Cake’s Electric Motorcycles Are Perfect for Minimalist Fun
Little noise and ease of maintenance are just some of the benefits electric motorcycles provide. Kawasaki’s manual-equipped prototype aside, these bikes make riding very approachable even for newbies. And they’re genuinely quick—faster than some electric cars. However, there are only a few truly affordable electric motorcycles. The LiveWire, for instance, maybe an excellent bike, but it costs almost as much as a new car. Cake’s electric motorcycles, though, may provide a solution.
The Cake electric motorcycle lineup
Swedish company Cake, much like California-based Zero Motorcycles, has gone all-in on electric bikes. Every single Cake motorcycle is electric. And if they remind you of Ikea furniture, there’s a good reason for that, Gear Patrol reports. The company’s founder and CEO, Stefan Ytterborn, is a former Ikea designer and marketer. Ytterborn also cites Lego as an inspiration, Forbes reports. And except for the suspension and brakes, Cake designs and builds all its parts in-house.
Cake’s first motorcycle was the Kalk dirt bike, which came out in 2018. However, the brand has since expanded its offerings. In addition to the updated Kalk OR and Kalk&, Cake also offers the Ösa+ motorcycle and Ösa Lite moped. The brand will also be adding more off-road bikes, Motorcyclist reports, in the form of the Kalk INK and INK SL.
All the Cake Kalk motorcycles come with a removable 2.5-kWh battery pack. The Ösa bikes have a standard 1.5-kWh pack, which is also removable and can be upgraded with the 2.5-kWh pack. With a standard outlet, the pack takes 2.5 hours to recharge from empty. A 0%-80% charge, though, only takes 1.5 hours. All Cake motorcycles come with adjustable regenerative braking modes, too.
Cake’s electric motorcycles only make about 14 hp and 31 lb-ft. However, their minimalist design makes them light: the Ösa+ with the large pack only weighs 180 pounds. That’s lighter than even the Honda Grom. And despite its off-road focus, the Kalk& weighs about the same.
Are Cake’s motorcycles worth riding?
In an interview with Cycle World, Ytterborn said that Cake’s goal is “inviting new people—outdoor people, mountain bikers, motorbike guys, whoever wants to get out there—to experience something new.” Indeed, Iron & Air reports, at rest, the Cake Kalk OR feels fairly similar to a large mountain bike. Which, as a cyclist and relatively-new motorcyclist myself, is a good thing from a new rider’s perspective. And despite, or perhaps because of, their stripped-down appearance, Cake’s motorcycles are very impressive.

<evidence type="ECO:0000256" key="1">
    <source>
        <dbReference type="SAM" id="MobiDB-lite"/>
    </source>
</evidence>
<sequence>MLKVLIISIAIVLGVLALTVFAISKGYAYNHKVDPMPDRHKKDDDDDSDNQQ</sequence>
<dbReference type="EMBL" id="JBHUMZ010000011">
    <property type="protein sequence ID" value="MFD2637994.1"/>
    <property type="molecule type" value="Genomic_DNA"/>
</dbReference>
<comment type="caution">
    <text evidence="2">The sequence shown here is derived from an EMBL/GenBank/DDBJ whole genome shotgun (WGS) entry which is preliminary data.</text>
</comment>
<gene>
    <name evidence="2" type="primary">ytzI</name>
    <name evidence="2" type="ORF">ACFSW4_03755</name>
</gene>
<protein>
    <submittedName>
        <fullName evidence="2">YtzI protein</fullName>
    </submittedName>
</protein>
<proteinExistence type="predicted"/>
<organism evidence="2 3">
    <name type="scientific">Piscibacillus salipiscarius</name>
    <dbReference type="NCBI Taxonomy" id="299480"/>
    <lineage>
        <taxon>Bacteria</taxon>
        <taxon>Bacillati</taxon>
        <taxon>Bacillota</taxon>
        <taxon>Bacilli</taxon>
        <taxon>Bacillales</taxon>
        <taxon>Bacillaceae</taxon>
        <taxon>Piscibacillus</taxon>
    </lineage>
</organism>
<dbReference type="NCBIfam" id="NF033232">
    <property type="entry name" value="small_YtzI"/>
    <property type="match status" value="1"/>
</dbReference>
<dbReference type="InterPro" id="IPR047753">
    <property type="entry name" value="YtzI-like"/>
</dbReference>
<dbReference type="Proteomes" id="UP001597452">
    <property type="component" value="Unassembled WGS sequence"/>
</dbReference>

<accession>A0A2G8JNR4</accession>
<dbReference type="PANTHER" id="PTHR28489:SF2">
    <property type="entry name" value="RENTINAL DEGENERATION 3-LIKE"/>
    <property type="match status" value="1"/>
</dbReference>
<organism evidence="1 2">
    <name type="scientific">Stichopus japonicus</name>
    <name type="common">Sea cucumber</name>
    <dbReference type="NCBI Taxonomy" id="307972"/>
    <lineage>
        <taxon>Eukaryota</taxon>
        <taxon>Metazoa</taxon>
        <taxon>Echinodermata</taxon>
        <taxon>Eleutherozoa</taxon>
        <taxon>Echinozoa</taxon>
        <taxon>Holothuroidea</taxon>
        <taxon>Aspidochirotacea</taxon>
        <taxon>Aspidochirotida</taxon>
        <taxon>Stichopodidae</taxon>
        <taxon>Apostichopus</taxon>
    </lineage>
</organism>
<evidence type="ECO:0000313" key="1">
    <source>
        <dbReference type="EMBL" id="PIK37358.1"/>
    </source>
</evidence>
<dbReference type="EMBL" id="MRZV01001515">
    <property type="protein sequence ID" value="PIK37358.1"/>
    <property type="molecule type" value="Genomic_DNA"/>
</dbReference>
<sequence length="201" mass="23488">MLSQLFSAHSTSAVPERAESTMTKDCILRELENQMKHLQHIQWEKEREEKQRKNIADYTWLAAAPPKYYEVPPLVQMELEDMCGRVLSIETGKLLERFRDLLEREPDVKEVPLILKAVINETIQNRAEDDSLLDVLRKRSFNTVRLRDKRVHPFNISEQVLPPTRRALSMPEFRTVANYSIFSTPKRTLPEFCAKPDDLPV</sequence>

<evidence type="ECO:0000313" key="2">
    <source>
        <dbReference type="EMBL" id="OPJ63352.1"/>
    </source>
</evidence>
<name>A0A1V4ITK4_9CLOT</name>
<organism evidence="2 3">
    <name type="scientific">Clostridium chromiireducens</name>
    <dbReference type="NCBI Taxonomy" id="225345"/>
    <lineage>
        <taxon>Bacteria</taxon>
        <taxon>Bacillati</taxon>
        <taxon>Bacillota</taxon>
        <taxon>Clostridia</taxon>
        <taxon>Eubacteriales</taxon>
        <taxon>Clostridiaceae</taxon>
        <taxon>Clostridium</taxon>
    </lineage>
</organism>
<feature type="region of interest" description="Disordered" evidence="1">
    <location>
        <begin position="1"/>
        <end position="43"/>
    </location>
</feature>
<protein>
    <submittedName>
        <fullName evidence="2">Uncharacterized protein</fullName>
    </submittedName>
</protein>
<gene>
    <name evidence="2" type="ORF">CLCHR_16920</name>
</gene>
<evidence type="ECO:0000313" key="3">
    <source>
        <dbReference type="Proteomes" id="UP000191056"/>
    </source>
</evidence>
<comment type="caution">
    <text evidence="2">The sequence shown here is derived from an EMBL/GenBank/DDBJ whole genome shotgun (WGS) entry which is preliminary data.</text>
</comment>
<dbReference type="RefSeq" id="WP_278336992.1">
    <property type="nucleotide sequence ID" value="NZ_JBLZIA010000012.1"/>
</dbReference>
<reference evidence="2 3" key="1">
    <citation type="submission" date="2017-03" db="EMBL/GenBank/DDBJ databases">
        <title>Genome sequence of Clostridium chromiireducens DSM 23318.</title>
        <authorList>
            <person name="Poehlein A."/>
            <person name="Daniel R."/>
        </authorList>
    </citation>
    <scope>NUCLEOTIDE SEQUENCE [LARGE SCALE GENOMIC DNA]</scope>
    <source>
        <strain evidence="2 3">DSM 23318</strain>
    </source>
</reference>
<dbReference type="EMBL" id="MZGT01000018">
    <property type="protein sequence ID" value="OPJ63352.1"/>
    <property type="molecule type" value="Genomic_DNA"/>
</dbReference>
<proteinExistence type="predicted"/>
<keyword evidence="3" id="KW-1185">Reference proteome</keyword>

The Kalk lineup comes with 3 riding modes, Popular Mechanics reports, ratcheting up performance at the cost of battery life. Cycle World found the 2nd and 3rd ‘Excite’ and ‘Excel’ modes, which unlock the 56-mph top speed and max acceleration and torque, are the best for off-road riding. 14 hp and 31 lb-ft are plenty when the bike weighs less than 200 lbs. It makes the Kalk very maneuverable, and its brakes are easy to modulate with the handlebar levers. The Kalk OR and Kalk& also come with Ohlins suspension and forks. The only downside, Outside reports, is a lack of hand brush guards.
Meanwhile, the Ösa bikes perform well in their own regard, Jalopnik and Iron & Air report. True, they’re not quite as fast as the Kalks. The Lite maxes out at 30 mph, though the + can go up to 56 mph. But as urban commuters, they have a lot to offer. The batteries can be used as portable generators, for one. Their frames’ flat design makes it easy to attach accessories like an additional seat, baskets, luggage rack, and so on.
Pricing and availability
The Cake Kalk electric dirt bikes are somewhat pricey. The off-road-only OR starts at $13,000. The street-legal Kalk& is $1000 more.
However, that’s where the INK bikes come in. They’re basically Kalks with simpler suspension and heavier—but more robust—wheels. The non-street-legal Kalk INK is priced at $9500, and deliveries begin June 1, 2020. The SL, which can be ridden on public roads, is $10,500 and is due in July 2020.
That actually undercuts the upgraded-battery Zero FX dual sport by about $500, though the FX is noticeably more powerful. However, the Cake motorcycle has the range advantage. The FX’s estimated city range is 46 miles. The INK SL, meanwhile, has an estimated mixed riding range of 53 miles.
Meanwhile, the Energica EsseEsse9+ has an estimated city range of 250 miles. However, it costs about twice as much. It’s also a sportbike, not a dirt bike or dual sport, so it’s limited to paved roads.
But it’s the Ösa motorcycles that will likely be the best entry-point for new riders. The $6500 Ösa Lite, depending on where you live, doesn’t require a motorcycle license to ride. True, the standard battery only gives 41 miles of range. But for an urban commuter, that’s likely more than enough for daily riding. And because the battery’s removable, you can bring it inside to charge, which makes EV-riding more convenient.
The faster Ösa+ may cost $2000 more. But it doesn’t really have any electric motorcycle rivals. Even the standard Zero FX is $500 more expensive. True, it does 5 more miles of range, and its battery pack is swappable. But on a standard outlet, it’ll take about 2 more hours to recharge from empty. And you can’t add accessories as easily.
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